Five Primetime Characters Begging for Spin-offs, and Why They Shouldn’t Get Them

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Dwight Schrute is getting his own show. Why not Ron Swanson?

Networks are constantly struggling to come up with programming that will turn America’s collective attention away from reality shows like American Idol, X Factor, and The Voice (which is American Idol, but with swivel chairs, right?). Though primetime sitcoms currently boast some of the best ensemble casts ever, and thus several of the greatest supporting characters around, we as a television-obsessed community know something that the network brass seems to forget: a likeable character does not a good spin-off make. With NBC planning a Dwight Schrute spin-off for The Office, here's a list of five characters who steal the shows they're on but don't necessarily deserve their own.

1. Ron Swanson from Parks and Recreation

Whether you know him as jazz saxophonist Duke Silver or the staunchly Libertarian director of the Pawnee Parks Department, the Parks & Rec character who comes closest to out-shining Amy Poehler’s Leslie Knope is Ron, played to perfection by Nick Offerman. With his sizable internet following, and the praise Offerman’s received from critics, it would seem like an easy choice for the higher-ups at NBC to want to produce a tidy half-hour companion piece to Parks. But Ron Swanson is the yang to Leslie’s yin (or is that the other way around?) — the pair need each other or their respective personalities become too cloying. Ron’s cynicism and anger is like like Snake Juice: too much and your throat starts to burn, you get angry, and eventually throw up in a wastebasket. If that’s how I wanted my night to end, I would have DVR’d Work It.

2. Victoria Grayson from Revenge

I’ll make you a deal: I will concede that Revenge is a little soapy if you will concede that sometimes, you just want a little fun. Why do you think Dallas was on so long? Even if Revenge isn’t your thing, it’s hard to deny that tormented, millionaire matriarch Victoria Grayson (played with venom by Madeleine Stowe) is a joy to watch. She’s such a complex character, you might wonder how she wormed her way to the top of the Hamptons’ food chain. But that’s the kind of thinking that gets the network honchos excited. A Victoria spin-off would most certainly mean an Upper East Side origin story. But the jumps in chronology would would require another actress to play Victoria, and Stowe is what makes this part work so effortlessly. It would be like taking Carrie Bradshaw from Sex and the City and making a show about her teen years — wait, they’re doing that?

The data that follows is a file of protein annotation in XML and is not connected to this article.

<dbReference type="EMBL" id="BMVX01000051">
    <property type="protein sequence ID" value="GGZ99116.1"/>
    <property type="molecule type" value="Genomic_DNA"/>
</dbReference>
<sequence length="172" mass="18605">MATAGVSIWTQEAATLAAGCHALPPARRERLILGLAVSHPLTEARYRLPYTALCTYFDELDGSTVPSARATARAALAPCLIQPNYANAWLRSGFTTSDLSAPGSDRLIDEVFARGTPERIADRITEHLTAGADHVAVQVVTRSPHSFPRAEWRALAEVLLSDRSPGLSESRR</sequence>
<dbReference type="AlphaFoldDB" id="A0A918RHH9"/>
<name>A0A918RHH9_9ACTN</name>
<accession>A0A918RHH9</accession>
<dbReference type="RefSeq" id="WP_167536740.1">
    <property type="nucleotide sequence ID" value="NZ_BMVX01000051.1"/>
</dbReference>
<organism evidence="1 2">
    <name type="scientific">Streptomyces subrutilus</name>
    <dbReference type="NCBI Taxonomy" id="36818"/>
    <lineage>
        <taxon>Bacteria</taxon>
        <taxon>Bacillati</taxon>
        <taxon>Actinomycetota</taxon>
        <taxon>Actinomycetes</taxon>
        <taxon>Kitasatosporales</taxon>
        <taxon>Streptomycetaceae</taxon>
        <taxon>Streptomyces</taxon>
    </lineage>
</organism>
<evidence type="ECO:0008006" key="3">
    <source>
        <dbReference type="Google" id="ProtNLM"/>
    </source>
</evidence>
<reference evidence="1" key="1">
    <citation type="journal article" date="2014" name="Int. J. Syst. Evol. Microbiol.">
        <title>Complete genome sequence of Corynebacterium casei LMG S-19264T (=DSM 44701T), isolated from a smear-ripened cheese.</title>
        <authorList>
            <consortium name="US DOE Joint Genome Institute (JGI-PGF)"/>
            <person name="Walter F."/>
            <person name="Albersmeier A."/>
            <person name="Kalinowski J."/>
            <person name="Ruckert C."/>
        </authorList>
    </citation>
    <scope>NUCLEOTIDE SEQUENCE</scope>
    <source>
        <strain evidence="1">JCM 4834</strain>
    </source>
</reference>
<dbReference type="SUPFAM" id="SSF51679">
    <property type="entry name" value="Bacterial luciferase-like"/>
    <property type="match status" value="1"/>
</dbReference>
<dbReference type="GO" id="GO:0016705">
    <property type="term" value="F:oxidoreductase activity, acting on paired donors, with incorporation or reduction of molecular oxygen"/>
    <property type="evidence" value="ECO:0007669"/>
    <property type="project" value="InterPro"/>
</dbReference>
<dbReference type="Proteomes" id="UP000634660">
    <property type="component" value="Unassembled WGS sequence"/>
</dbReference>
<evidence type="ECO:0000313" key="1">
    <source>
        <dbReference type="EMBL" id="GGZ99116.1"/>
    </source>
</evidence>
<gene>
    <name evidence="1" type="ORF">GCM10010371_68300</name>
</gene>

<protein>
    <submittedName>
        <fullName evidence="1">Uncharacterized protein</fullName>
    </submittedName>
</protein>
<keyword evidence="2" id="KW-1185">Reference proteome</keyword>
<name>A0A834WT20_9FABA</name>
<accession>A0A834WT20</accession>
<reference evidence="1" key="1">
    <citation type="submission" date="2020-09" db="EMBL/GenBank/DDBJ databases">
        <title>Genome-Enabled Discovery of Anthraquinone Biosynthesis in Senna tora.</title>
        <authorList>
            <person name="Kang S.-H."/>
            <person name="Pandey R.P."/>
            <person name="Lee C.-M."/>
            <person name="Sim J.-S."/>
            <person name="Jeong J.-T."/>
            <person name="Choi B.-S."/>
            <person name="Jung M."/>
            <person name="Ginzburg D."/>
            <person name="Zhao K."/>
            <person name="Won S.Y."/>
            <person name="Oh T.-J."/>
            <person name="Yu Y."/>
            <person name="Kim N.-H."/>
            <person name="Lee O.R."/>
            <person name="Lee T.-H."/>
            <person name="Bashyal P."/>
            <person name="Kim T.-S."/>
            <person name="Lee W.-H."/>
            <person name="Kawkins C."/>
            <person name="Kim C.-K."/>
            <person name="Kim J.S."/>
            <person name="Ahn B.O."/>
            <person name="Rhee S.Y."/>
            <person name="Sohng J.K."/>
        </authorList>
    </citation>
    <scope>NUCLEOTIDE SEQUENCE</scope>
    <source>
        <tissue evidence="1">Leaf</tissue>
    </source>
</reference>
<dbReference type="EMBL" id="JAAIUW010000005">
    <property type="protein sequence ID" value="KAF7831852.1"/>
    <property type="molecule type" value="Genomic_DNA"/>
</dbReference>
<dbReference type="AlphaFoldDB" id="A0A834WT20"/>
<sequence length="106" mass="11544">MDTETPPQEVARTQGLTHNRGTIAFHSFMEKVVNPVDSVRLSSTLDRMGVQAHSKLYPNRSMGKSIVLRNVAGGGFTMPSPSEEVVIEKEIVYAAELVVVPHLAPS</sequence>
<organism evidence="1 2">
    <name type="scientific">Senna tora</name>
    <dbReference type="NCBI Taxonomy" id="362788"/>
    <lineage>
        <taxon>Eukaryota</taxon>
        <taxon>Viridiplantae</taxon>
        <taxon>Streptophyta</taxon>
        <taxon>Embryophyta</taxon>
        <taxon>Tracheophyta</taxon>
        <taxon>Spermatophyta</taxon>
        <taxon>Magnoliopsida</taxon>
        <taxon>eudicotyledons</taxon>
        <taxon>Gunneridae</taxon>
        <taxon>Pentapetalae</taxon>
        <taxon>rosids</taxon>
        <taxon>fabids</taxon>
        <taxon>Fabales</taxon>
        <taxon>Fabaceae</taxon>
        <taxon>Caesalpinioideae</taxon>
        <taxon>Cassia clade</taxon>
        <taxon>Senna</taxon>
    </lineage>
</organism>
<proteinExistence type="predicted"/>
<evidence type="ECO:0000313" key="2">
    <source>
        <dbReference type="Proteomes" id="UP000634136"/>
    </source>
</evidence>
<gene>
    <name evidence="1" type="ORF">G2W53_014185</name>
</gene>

3. Dennis Duffy from 30 Rock

Dennis Duffy has been many things: subway hero, Dateline predator, and Liz Lemon’s intermittent sex partner. And he's a classic buffoon, the butt of the joke, the clown. He remains a 30 Rock fan-favorite with his numerous guest appearances and callbacks. Wildly animated fan-favorites always make for great spin-offs right? Wrong. I’ll tell you why in one word: Joey. Joey Tribbiani was in many the archtypal sitcom buffoon — loveable, silly, and perfectly acted — but he still failed (and failed abjectly) to draw an audience on his own. Thankfully, Joey only lasted two seasons, but Friends fans still cringe when it’s brought up. Dennis is great in small doses on 30 Rock; that's where he should stay.

4. Santana Lopez from Glee

Glee is hit or miss for me. The one constant is Naya Rivera’s brutally intense cheerleader/human abuse machine, Santana Lopez. Her quick thinking and verbal attacks make her a welcome spice in a sometimes bland Glee-stew. Surely notoriously cultish Glee viewers would watch a show just for her! But even if they did, a show centered on Santana would be the televised equivalent of that one awkward Thanksgiving dinner when your grandparents said something racist and you couldn’t finish eating fast enough. A half-hour of Santana’s savage take-downs of her fellow characters’ weight or clothing would make even the sassiest Gleek want to sprint out of the room and take a nap with a teddy bear. 

5. Barney Stinson from How I Met Your Mother

Barney is a modern-day Don Draper. He wears suits, drinks scotch, and beds an impressive number of ladies. Combined with the fact that Neil Patrick Harris can basically do no wrong at this point, and it would seem that all the stars have aligned for a legendary spin-off called — wait for it — The Bro Code! But such a show would remove an essential part of Barney’s character: the mystery. Nobody knows what he does for a living. He doesn’t even know who his father is. He’s not as much a character as he is a force of nature and vehicle for absurdly masculine punch lines. To base a show on Barney would mean explaining Barney, and as everyone knows, what’s inside the box isn’t nearly as interesting as what we imagine is inside the box, unless it's Gwyneth Paltrow's head.

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